As dark was arriving, everyone gathered at G and First Street. Mayor Heather Davis harkened to the days when his grandfather used the Cedar Key Light Station to get home from sea. County Commissioner John Meeks pointed out that no one alive today has seen the light turned on, until those of us gathered do on this night. Refuge Manager Andrew Gude told us that our Nature Coast is the longest, darkest, most undeveloped coastline in the contiguous US. NCBS Director told us how we managed to get the funding to relight the Cedar Key Light Station on Seahorse Key National Wildlife Refuge. With the help of the Historical Society's Carol McQueen, the last woman to live at the Light Station, Catherine Hobday came to life and told her story. Anna Hodges executive director of the Cedar Key Historical Society led the "flash mob" in singing the Star Spangled Banner.
At 9:30, Captain Kenny McCain and Refuge Deputy Manager Larry Woodward, out on Seahorse Key, flipped the switch and all of us on shore celebrated the lighting with sparklers and fireworks launched from boats in the channel. Read more in Cedar Key News.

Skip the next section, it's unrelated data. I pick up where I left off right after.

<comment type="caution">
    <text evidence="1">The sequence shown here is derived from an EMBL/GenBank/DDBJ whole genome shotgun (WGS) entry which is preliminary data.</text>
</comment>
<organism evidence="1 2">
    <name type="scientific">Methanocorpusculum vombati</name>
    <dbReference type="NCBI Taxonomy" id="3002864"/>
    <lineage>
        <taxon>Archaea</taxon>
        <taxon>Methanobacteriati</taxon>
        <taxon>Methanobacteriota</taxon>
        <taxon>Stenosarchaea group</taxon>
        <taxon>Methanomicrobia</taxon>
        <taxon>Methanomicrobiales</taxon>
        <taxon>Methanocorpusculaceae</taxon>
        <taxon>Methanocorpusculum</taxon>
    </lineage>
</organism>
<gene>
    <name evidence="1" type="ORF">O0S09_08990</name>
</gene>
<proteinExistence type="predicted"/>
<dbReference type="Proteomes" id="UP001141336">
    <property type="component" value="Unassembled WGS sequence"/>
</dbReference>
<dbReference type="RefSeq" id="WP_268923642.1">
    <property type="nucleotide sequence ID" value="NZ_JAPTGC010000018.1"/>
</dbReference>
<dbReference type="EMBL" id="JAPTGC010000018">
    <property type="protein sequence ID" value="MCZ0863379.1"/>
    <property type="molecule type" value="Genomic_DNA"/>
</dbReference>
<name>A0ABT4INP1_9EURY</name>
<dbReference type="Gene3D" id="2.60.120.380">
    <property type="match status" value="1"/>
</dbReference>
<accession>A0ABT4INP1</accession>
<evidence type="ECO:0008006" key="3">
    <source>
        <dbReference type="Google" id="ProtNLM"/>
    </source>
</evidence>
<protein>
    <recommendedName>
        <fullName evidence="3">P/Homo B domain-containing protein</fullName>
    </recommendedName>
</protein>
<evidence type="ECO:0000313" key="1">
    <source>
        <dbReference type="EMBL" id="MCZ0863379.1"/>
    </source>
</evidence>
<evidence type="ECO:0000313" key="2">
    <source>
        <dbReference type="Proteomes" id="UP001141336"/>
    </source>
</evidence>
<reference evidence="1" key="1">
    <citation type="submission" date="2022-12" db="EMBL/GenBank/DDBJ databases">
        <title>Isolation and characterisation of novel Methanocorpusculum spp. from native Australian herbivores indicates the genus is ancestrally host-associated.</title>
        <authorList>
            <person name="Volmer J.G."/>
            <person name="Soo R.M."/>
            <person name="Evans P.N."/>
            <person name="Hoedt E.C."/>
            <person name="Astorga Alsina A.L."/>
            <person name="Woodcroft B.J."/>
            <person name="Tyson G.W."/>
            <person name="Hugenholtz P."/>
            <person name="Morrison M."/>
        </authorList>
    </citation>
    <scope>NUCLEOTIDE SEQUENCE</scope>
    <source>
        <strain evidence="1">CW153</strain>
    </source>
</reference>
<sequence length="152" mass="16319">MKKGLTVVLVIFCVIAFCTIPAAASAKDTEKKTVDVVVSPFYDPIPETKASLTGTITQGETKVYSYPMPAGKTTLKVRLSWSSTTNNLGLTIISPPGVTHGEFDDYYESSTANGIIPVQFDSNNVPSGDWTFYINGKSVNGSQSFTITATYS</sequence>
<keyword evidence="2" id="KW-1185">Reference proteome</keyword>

Saturday, July 6th was a gorgeous day for the Seahorse Key Open House . . . early on. More than 200 people came out to meet the Refuge staff, the Nature Coast Biological Station scientists, and the Friends of the Lower Suwanee and Cedar Keys Refuges. At midday, Mother Nature shortened the event with a dramatic storm. A very impressive end to a wonderful week.